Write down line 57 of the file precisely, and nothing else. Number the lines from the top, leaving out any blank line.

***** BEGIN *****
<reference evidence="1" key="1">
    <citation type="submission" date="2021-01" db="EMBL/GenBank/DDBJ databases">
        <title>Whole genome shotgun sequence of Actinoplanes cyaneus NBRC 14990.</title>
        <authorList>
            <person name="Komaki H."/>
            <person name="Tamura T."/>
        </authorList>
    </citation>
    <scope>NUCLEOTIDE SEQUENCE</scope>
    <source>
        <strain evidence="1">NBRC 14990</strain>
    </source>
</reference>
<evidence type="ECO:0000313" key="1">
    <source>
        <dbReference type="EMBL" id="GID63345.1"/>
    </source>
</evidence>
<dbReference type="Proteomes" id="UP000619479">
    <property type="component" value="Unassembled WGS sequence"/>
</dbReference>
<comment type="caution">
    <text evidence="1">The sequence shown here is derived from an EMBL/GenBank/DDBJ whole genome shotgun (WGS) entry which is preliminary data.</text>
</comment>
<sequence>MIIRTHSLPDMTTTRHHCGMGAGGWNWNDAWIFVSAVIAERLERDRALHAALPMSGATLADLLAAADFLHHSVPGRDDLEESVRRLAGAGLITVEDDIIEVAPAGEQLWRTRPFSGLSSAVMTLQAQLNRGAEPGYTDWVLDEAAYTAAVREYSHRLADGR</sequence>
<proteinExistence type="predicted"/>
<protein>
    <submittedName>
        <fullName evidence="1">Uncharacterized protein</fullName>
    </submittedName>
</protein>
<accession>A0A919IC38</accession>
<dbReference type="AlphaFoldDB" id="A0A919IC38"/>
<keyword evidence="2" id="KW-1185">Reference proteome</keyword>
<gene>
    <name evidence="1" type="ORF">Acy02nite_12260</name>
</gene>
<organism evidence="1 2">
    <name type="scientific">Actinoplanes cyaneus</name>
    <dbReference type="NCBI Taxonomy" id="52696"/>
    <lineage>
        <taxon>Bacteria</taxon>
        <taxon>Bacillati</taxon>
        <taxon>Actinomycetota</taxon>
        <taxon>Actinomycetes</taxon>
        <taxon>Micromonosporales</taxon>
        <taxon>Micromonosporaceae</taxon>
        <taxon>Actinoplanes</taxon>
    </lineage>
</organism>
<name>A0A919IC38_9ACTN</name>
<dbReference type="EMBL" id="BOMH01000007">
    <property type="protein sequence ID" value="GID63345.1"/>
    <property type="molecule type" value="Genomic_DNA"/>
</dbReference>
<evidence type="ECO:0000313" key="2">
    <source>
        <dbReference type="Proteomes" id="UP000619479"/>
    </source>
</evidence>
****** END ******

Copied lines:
    <source>